In a letter submitted April 14 answering a request from the Senate Banking, Housing and Urban Affairs Committee, FSR members outlined specific policy proposals under the committee’s jurisdiction to examine as congressional members focus on this area. FSR is comprised of 100 of the 150 largest U.S financial institutions, garnering more than $1 trillion in revenue providing services in the banking, finance, insurance, and payment sectors.
“We are hopeful that Republicans and Democrats on the committee and in the Senate can work together this year to make significant progress and overcome some of the more partisan attitudes dominant in today’s political environment,” Francis Creighton, executive vice president of government affairs for FSR, said. “Improving economic growth will help all of our citizens; there shouldn’t be any controversy about that.”
Meant “to encourage the conversation,” the letter includes several suggestions to bolster the nation’s
economy, such as basing targeted regulatory approaches on better measures of enterprise risk.
“Institutions that are subject to enhanced regulation … devote countless resources to complying with regulations that should not reasonably apply to them,” Creighton said. “This takes capital away from small business loans, home purchases and other productive uses” because the institutions have to hire compliance attorneys.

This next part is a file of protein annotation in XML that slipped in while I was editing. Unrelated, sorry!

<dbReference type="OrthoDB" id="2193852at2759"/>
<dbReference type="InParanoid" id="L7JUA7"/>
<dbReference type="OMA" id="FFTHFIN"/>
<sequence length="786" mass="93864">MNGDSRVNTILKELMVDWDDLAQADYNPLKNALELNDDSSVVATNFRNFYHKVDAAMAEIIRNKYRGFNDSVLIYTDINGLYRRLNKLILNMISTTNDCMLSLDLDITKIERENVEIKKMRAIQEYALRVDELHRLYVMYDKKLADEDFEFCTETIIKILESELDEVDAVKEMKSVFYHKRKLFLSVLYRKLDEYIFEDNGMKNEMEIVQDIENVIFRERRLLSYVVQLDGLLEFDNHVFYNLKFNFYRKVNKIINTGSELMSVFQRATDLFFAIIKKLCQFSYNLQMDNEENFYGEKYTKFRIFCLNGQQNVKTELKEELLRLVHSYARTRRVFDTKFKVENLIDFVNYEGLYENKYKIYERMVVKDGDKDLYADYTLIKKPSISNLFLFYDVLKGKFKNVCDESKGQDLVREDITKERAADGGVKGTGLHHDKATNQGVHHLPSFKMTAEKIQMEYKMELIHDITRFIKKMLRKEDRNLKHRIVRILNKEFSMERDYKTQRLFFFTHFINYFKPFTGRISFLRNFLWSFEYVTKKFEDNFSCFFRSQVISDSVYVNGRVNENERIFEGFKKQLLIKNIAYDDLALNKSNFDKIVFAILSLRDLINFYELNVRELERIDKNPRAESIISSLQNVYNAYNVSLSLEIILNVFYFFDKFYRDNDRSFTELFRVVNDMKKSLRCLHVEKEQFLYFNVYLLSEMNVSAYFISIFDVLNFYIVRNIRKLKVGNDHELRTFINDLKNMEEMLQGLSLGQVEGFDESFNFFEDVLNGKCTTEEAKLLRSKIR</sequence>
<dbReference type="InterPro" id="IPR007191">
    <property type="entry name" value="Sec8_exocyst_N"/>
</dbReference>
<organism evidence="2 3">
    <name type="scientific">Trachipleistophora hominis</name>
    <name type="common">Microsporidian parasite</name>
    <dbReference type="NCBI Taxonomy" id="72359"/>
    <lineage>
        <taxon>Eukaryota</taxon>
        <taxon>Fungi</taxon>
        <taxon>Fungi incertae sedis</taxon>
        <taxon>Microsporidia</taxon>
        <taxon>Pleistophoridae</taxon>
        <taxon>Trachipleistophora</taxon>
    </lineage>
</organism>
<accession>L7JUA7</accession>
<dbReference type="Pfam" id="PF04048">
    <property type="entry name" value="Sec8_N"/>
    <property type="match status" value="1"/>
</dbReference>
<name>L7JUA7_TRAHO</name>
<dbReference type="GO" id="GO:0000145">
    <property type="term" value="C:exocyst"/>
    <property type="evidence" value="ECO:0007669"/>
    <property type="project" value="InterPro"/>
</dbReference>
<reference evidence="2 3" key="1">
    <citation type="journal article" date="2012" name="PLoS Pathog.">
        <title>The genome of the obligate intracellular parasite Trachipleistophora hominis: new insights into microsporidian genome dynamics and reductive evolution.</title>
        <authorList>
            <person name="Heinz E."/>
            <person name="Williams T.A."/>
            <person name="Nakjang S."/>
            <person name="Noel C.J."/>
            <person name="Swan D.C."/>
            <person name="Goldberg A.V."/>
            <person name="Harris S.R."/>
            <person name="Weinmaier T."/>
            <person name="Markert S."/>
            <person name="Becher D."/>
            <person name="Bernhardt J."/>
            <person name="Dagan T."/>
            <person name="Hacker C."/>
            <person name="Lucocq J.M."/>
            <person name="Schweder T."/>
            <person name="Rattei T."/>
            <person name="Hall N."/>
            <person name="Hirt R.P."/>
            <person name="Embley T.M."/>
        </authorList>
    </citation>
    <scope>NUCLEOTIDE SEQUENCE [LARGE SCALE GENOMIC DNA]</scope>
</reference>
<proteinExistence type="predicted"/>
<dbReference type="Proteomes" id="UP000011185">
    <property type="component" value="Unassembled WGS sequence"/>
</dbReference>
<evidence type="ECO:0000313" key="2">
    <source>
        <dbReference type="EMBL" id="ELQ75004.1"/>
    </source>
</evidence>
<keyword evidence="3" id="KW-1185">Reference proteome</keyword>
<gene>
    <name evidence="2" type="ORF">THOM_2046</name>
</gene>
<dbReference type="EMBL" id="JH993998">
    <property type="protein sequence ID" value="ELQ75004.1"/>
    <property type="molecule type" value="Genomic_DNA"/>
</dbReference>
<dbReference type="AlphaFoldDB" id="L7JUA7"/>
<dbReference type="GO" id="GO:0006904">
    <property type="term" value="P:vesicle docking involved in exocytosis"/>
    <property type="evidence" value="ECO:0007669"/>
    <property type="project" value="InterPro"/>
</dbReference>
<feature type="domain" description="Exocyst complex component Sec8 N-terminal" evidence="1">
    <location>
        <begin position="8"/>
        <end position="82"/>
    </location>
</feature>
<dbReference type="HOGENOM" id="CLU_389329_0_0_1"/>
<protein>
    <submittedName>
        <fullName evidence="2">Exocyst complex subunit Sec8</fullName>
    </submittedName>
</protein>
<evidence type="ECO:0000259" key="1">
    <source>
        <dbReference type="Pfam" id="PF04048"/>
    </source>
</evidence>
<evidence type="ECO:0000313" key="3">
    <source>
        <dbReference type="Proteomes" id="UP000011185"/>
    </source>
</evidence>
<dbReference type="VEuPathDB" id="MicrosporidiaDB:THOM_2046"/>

The broken housing finance system also needs to be fixed, Creighton said, who advocates for transitioning from government conservatorship to a system that features more private capital.
FSR is also calling for exploring new and innovative financing options that could harness the liquidity that exists now in the global system so that it can be used to finance economically viable infrastructure projects.
“The committee has significant jurisdiction over infrastructure spending, particularly mass transit spending. The ‘wishlist’ for new infrastructure investments will far outstrip the government’s ability to finance them,” Creighton said.
FSR also supports protecting the financial system by increasing the oversight of federal, state and local agencies, which at times pass overlapping and conflicting cybersecurity rules. FSR “strongly supports rigorous cybersecurity standards,” specifically the framework designed by the National Institute for Standards and Technology.
In the area of payments, FSR wants to see the repeal of federal price controls on debit interchange rates that have not saved customers money on their debit-card transactions.